Besides Essie’s talk with Bill about him becoming like his absent father who slept around, the episode also has a tacked-on sequence where Libby goes into further detail to Bill’s mother about her family life. Her father also abandoned her and her mother back in the day, shaming Libby into telling others that her father died. As a result, she wants her life to have a happier ending by raising a family and doing it right. This scene seems largely written to compare her and Bill, but it feels insubstantial. Bill and Libby’s opposite ranking of family on their to-do list has already been a focal point in past episodes; as a result, its revisiting here through leaden exposition doesn’t amount to much of a story revelation.
And speaking of revelation, religion pops up in “Involuntary” as well. Dr. Haas turns out to be Jewish and this does not sit well with fiancée Vivian. She wants to raise her children Catholic. Upon going into an Orthodox Jewish temple, she is revolted that women are not allowed to pray with the men. So, Haas agrees to convert into Catholicism.
Of course, we get another pondering backstory about Haas’s relationship with his own parents and how he has doubts about changing from his family’s values. This subplot is full of very superficial views of religion – Judaism is depicted as too exclusive, while Catholicism too eager to accept new converts – but also seems like a convenient way to create a schism between Ethan and Vivian.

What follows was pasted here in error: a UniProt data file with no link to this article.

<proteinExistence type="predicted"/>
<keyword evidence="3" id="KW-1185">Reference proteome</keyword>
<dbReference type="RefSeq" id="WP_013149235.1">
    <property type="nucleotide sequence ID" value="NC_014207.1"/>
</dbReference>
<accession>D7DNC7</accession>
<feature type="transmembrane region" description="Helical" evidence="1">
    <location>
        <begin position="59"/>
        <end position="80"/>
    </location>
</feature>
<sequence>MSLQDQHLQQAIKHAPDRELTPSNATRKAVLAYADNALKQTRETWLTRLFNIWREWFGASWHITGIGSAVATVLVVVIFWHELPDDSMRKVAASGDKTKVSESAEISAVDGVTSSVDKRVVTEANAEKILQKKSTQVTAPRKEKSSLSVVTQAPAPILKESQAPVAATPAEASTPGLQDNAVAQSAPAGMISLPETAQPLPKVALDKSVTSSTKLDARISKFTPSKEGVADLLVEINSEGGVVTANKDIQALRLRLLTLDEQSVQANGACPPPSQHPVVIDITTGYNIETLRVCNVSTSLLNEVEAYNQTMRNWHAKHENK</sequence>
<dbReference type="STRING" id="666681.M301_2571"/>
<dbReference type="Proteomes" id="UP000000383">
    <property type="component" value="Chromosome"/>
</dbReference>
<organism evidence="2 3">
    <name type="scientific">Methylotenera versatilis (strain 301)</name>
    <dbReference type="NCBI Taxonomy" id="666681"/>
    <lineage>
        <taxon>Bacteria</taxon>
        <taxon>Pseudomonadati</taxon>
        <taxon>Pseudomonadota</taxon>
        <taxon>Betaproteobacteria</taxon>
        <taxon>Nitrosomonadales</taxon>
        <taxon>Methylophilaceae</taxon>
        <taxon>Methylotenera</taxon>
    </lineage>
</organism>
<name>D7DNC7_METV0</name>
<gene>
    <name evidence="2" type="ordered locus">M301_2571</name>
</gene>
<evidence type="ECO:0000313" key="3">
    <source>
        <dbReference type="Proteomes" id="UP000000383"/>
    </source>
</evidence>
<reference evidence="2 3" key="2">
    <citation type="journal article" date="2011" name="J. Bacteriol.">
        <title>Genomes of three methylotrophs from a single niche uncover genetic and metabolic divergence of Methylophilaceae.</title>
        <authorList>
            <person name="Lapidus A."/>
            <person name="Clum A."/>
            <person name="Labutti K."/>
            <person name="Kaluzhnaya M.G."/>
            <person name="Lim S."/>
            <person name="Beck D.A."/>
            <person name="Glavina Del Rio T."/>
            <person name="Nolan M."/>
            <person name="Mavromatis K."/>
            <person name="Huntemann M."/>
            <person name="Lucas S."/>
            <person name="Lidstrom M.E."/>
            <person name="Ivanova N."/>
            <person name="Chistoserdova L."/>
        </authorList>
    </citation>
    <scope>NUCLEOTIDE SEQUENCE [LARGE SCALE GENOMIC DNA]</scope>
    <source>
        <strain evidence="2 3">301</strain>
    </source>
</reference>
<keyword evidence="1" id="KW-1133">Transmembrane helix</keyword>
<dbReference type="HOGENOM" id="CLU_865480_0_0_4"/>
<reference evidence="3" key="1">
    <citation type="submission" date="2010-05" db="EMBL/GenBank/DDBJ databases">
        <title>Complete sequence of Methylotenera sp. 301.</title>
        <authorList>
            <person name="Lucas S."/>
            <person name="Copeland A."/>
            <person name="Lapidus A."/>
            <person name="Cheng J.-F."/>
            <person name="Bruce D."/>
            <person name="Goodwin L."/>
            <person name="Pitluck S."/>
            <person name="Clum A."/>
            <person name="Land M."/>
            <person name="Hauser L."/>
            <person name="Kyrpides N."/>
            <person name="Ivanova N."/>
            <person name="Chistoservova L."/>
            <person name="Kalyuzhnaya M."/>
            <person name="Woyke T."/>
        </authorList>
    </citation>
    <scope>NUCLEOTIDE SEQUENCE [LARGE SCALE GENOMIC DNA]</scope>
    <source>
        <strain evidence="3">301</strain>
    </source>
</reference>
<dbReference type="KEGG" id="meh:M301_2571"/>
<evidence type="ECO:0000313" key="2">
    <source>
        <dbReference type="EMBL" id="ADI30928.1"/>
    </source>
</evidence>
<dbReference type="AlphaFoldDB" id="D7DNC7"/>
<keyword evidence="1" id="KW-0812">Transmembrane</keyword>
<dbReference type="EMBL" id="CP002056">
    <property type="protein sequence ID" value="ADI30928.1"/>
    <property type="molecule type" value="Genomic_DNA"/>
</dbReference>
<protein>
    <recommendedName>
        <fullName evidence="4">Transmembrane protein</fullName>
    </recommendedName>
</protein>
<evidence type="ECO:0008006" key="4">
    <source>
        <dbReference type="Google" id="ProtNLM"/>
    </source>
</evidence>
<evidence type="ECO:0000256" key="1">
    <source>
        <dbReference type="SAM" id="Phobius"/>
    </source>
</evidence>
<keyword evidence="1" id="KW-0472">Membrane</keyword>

I may be coming across as too harsh on this episode, but make no mistake, the performances are still exceptional, without a single one bringing down the bunch. There is also plenty of strong work from two of the unsung heroes of the series, Heléne Yorke (who plays perky but privacy-obsessed secretary Jane) and Ann Dowd (Essie Masters).
As superb as Allison Janney has been the last several weeks, Ann Dowd is just as worthy of Emmy gold for her recurring role. Much of Dowd’s performance this week consists of observing the languishing love lives of the characters around her, and how they are either fluttering and failing. With nuance, Dowd absorbs what she sees – upon seeing her son give Virginia acclaim, fresh hints of disapproval cloud her face as she measures his imbalanced relationships with his wife and his new fling. She is also masterfully playful, as she tries to excavate information about Bill’s late nights by taking on an accusatory tone. “Were you hoping to shock me?” she asks, exasperated, when finding out the sexual content of his study. “You can’t!”
“Involuntary” is far from a terrible episode of Masters of Sex, but it insists on letting the backgrounds tell the audience about the characters instead of letting the viewer find out the motivations for themselves. For a series so interested in letting its characters solve physical mysteries, this episode has too much explaining to do.